Del. Eleanor Holmes Norton, D-D.C., is urging Republican senators who called on President Barack Obama to support the democracy movement in Hong Kong to also support democracy in D.C.
A bipartisan group of senators, including 10 Republicans and 11 Democrats, sent a letter to the president Thursday, urging Obama to “voice U.S. support for full democracy in Hong Kong.” The group included senators from both ends of the political spectrum who united to write, “[We] strongly support the Hong Kong people’s aspiration for universal suffrage and full democracy.”
In a statement issued later in the day, Norton applauded the show of support for those in Hong Kong fighting for democracy. However, she noted that all of the Republicans who signed the letter and were in the Senate in 2009 voted that year against granting D.C. voting rights on the House floor.
“I hope the Republican signatories recognize their inconsistency in supporting democracy abroad while actively opposing it in their own nation’s capital,” Norton said.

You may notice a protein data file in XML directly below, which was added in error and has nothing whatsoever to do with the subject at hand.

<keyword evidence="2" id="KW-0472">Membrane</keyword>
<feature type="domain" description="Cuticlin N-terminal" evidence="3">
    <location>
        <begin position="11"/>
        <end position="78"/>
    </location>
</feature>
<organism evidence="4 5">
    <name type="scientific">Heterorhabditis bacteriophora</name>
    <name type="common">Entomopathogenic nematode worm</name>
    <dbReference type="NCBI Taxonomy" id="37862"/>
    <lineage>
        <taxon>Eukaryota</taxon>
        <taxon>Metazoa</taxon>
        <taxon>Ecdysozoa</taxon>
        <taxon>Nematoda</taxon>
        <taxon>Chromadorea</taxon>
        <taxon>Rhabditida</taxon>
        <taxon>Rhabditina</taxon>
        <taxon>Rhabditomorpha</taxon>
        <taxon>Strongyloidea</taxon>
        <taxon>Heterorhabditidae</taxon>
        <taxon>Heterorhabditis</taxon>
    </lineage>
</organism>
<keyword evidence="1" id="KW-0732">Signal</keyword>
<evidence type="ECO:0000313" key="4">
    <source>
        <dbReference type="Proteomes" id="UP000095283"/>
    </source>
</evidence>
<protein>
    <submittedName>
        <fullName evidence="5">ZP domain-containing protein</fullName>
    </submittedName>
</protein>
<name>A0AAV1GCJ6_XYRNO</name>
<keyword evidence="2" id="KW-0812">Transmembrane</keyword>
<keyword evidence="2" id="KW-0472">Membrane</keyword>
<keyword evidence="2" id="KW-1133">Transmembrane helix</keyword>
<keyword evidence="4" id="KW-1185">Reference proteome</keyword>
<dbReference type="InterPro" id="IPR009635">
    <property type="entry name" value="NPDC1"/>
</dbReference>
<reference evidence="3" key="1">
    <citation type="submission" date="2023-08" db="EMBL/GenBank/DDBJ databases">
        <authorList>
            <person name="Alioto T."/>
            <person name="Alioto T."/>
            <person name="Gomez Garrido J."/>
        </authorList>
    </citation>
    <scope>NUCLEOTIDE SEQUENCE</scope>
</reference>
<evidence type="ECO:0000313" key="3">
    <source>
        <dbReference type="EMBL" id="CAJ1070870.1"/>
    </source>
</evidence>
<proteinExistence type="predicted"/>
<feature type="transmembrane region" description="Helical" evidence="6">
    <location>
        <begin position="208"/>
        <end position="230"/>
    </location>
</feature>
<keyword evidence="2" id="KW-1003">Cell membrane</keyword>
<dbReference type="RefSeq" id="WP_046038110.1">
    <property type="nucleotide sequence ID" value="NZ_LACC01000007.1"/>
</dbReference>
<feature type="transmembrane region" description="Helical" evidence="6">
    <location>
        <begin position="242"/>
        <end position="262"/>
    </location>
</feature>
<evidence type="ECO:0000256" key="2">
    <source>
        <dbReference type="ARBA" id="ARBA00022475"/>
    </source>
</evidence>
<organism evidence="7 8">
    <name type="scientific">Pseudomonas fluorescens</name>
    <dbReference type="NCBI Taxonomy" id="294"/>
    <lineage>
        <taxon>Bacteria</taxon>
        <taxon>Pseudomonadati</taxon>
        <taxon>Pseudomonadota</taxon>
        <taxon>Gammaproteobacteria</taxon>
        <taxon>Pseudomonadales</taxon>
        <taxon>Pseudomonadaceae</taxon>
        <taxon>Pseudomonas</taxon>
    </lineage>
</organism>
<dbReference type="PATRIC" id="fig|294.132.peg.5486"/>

Norton is the District’s only official representative in Congress and she cannot vote on the House floor.
The D.C. statehood movement did reach a milestone in the Senate this year, with the first hearing on the subject in two decades . However, as Norton acknowledged after the hearing, achieving D.C. statehood in the gridlocked 113th Congress is very unlikely.
Correction: An earlier version of this story misstated the number of Republicans who voted against D.C. voting rights in 2009.
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